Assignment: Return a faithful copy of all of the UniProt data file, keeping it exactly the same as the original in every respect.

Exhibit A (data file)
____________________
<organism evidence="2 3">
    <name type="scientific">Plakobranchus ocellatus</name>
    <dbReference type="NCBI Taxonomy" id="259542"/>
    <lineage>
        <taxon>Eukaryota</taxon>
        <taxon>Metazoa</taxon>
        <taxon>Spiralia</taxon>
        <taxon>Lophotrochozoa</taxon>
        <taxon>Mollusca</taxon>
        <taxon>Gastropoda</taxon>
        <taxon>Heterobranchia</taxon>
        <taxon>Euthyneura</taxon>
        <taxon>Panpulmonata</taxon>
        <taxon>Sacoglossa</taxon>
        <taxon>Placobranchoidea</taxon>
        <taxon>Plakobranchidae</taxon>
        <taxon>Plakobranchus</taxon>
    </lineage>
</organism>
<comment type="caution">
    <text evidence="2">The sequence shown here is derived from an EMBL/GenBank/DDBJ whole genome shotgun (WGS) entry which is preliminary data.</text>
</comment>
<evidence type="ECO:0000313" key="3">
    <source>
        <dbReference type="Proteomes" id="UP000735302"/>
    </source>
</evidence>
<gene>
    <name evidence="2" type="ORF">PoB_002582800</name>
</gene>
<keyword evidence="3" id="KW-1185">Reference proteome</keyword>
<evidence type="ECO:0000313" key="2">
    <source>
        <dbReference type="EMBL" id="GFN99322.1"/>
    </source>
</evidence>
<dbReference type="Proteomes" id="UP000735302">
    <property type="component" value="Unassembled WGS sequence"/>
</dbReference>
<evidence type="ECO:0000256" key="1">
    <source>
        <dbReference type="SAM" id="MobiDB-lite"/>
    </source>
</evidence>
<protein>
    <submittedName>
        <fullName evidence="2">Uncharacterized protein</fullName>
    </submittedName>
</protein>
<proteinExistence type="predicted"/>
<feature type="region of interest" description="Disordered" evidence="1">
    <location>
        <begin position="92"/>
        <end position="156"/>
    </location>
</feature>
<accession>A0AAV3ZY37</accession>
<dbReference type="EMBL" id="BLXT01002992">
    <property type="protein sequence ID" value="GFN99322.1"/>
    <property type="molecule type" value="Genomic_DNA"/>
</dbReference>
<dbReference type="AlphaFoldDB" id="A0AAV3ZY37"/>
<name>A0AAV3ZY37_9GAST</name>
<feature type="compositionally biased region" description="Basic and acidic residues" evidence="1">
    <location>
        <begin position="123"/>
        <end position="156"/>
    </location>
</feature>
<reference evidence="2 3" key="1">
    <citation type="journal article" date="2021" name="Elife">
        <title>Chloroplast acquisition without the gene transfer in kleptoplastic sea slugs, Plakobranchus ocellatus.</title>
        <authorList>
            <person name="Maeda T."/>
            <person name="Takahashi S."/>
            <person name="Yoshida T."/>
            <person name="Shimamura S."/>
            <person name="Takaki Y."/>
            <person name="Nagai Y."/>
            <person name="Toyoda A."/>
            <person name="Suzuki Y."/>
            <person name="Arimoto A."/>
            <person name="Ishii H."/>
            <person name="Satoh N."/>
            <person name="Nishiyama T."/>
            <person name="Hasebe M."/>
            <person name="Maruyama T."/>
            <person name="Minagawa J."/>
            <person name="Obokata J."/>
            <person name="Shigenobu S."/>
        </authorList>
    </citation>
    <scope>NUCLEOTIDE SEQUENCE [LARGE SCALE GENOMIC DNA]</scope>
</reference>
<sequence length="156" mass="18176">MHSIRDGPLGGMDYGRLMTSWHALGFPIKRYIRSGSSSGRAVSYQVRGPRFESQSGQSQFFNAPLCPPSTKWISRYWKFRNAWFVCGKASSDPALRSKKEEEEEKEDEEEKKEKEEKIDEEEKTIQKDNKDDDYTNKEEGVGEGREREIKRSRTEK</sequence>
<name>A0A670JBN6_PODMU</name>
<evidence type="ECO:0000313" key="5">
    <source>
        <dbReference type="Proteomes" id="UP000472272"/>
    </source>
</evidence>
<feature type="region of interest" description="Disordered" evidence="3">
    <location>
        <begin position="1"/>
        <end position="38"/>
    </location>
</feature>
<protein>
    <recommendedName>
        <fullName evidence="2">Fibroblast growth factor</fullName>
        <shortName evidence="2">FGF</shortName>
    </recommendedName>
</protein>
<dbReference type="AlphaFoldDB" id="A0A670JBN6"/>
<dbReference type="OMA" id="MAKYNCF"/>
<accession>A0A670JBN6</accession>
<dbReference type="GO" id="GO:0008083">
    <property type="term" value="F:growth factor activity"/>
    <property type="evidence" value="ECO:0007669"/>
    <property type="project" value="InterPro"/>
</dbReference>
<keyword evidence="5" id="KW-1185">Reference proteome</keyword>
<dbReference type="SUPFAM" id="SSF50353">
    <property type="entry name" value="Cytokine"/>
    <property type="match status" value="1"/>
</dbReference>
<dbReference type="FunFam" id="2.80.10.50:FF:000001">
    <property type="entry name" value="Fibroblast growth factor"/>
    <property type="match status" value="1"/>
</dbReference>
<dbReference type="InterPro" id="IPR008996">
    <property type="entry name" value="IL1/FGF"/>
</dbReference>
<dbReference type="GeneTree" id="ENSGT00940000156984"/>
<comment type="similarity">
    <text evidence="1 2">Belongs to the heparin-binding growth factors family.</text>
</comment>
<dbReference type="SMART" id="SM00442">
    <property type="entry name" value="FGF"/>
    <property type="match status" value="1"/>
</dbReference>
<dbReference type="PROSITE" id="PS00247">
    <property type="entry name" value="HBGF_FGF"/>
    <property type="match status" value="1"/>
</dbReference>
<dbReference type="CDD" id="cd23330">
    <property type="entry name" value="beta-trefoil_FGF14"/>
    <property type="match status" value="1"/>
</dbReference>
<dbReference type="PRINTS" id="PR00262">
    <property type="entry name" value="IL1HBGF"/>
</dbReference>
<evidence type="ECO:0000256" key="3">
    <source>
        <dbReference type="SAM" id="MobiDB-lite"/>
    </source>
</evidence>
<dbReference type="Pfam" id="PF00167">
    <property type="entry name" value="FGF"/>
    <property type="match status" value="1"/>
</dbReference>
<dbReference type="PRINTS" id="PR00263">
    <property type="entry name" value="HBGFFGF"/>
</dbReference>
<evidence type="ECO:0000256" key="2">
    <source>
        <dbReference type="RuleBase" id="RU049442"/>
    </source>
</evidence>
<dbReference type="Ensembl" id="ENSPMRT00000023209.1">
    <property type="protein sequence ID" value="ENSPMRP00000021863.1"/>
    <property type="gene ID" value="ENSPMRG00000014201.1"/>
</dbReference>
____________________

<organism evidence="2 3">
    <name type="scientific">Plakobranchus ocellatus</name>
    <dbReference type="NCBI Taxonomy" id="259542"/>
    <lineage>
        <taxon>Eukaryota</taxon>
        <taxon>Metazoa</taxon>
        <taxon>Spiralia</taxon>
        <taxon>Lophotrochozoa</taxon>
        <taxon>Mollusca</taxon>
        <taxon>Gastropoda</taxon>
        <taxon>Heterobranchia</taxon>
        <taxon>Euthyneura</taxon>
        <taxon>Panpulmonata</taxon>
        <taxon>Sacoglossa</taxon>
        <taxon>Placobranchoidea</taxon>
        <taxon>Plakobranchidae</taxon>
        <taxon>Plakobranchus</taxon>
    </lineage>
</organism>
<comment type="caution">
    <text evidence="2">The sequence shown here is derived from an EMBL/GenBank/DDBJ whole genome shotgun (WGS) entry which is preliminary data.</text>
</comment>
<evidence type="ECO:0000313" key="3">
    <source>
        <dbReference type="Proteomes" id="UP000735302"/>
    </source>
</evidence>
<gene>
    <name evidence="2" type="ORF">PoB_002582800</name>
</gene>
<keyword evidence="3" id="KW-1185">Reference proteome</keyword>
<evidence type="ECO:0000313" key="2">
    <source>
        <dbReference type="EMBL" id="GFN99322.1"/>
    </source>
</evidence>
<dbReference type="Proteomes" id="UP000735302">
    <property type="component" value="Unassembled WGS sequence"/>
</dbReference>
<evidence type="ECO:0000256" key="1">
    <source>
        <dbReference type="SAM" id="MobiDB-lite"/>
    </source>
</evidence>
<protein>
    <submittedName>
        <fullName evidence="2">Uncharacterized protein</fullName>
    </submittedName>
</protein>
<proteinExistence type="predicted"/>
<feature type="region of interest" description="Disordered" evidence="1">
    <location>
        <begin position="92"/>
        <end position="156"/>
    </location>
</feature>
<accession>A0AAV3ZY37</accession>
<dbReference type="EMBL" id="BLXT01002992">
    <property type="protein sequence ID" value="GFN99322.1"/>
    <property type="molecule type" value="Genomic_DNA"/>
</dbReference>
<dbReference type="AlphaFoldDB" id="A0AAV3ZY37"/>
<name>A0AAV3ZY37_9GAST</name>
<feature type="compositionally biased region" description="Basic and acidic residues" evidence="1">
    <location>
        <begin position="123"/>
        <end position="156"/>
    </location>
</feature>
<reference evidence="2 3" key="1">
    <citation type="journal article" date="2021" name="Elife">
        <title>Chloroplast acquisition without the gene transfer in kleptoplastic sea slugs, Plakobranchus ocellatus.</title>
        <authorList>
            <person name="Maeda T."/>
            <person name="Takahashi S."/>
            <person name="Yoshida T."/>
            <person name="Shimamura S."/>
            <person name="Takaki Y."/>
            <person name="Nagai Y."/>
            <person name="Toyoda A."/>
            <person name="Suzuki Y."/>
            <person name="Arimoto A."/>
            <person name="Ishii H."/>
            <person name="Satoh N."/>
            <person name="Nishiyama T."/>
            <person name="Hasebe M."/>
            <person name="Maruyama T."/>
            <person name="Minagawa J."/>
            <person name="Obokata J."/>
            <person name="Shigenobu S."/>
        </authorList>
    </citation>
    <scope>NUCLEOTIDE SEQUENCE [LARGE SCALE GENOMIC DNA]</scope>
</reference>
<sequence length="156" mass="18176">MHSIRDGPLGGMDYGRLMTSWHALGFPIKRYIRSGSSSGRAVSYQVRGPRFESQSGQSQFFNAPLCPPSTKWISRYWKFRNAWFVCGKASSDPALRSKKEEEEEKEDEEEKKEKEEKIDEEEKTIQKDNKDDDYTNKEEGVGEGREREIKRSRTEK</sequence>
<name>A0A670JBN6_PODMU</name>
<evidence type="ECO:0000313" key="5">
    <source>
        <dbReference type="Proteomes" id="UP000472272"/>
    </source>
</evidence>
<feature type="region of interest" description="Disordered" evidence="3">
    <location>
        <begin position="1"/>
        <end position="38"/>
    </location>
</feature>
<protein>
    <recommendedName>
        <fullName evidence="2">Fibroblast growth factor</fullName>
        <shortName evidence="2">FGF</shortName>
    </recommendedName>
</protein>
<dbReference type="AlphaFoldDB" id="A0A670JBN6"/>
<dbReference type="OMA" id="MAKYNCF"/>
<accession>A0A670JBN6</accession>
<dbReference type="GO" id="GO:0008083">
    <property type="term" value="F:growth factor activity"/>
    <property type="evidence" value="ECO:0007669"/>
    <property type="project" value="InterPro"/>
</dbReference>
<keyword evidence="5" id="KW-1185">Reference proteome</keyword>
<dbReference type="SUPFAM" id="SSF50353">
    <property type="entry name" value="Cytokine"/>
    <property type="match status" value="1"/>
</dbReference>
<dbReference type="FunFam" id="2.80.10.50:FF:000001">
    <property type="entry name" value="Fibroblast growth factor"/>
    <property type="match status" value="1"/>
</dbReference>
<dbReference type="InterPro" id="IPR008996">
    <property type="entry name" value="IL1/FGF"/>
</dbReference>
<dbReference type="GeneTree" id="ENSGT00940000156984"/>
<comment type="similarity">
    <text evidence="1 2">Belongs to the heparin-binding growth factors family.</text>
</comment>
<dbReference type="SMART" id="SM00442">
    <property type="entry name" value="FGF"/>
    <property type="match status" value="1"/>
</dbReference>
<dbReference type="PROSITE" id="PS00247">
    <property type="entry name" value="HBGF_FGF"/>
    <property type="match status" value="1"/>
</dbReference>
<dbReference type="CDD" id="cd23330">
    <property type="entry name" value="beta-trefoil_FGF14"/>
    <property type="match status" value="1"/>
</dbReference>
<dbReference type="PRINTS" id="PR00262">
    <property type="entry name" value="IL1HBGF"/>
</dbReference>
<evidence type="ECO:0000256" key="3">
    <source>
        <dbReference type="SAM" id="MobiDB-lite"/>
    </source>
</evidence>
<dbReference type="Pfam" id="PF00167">
    <property type="entry name" value="FGF"/>
    <property type="match status" value="1"/>
</dbReference>
<dbReference type="PRINTS" id="PR00263">
    <property type="entry name" value="HBGFFGF"/>
</dbReference>
<evidence type="ECO:0000256" key="2">
    <source>
        <dbReference type="RuleBase" id="RU049442"/>
    </source>
</evidence>
<dbReference type="Ensembl" id="ENSPMRT00000023209.1">
    <property type="protein sequence ID" value="ENSPMRP00000021863.1"/>
    <property type="gene ID" value="ENSPMRG00000014201.1"/>
</dbReference>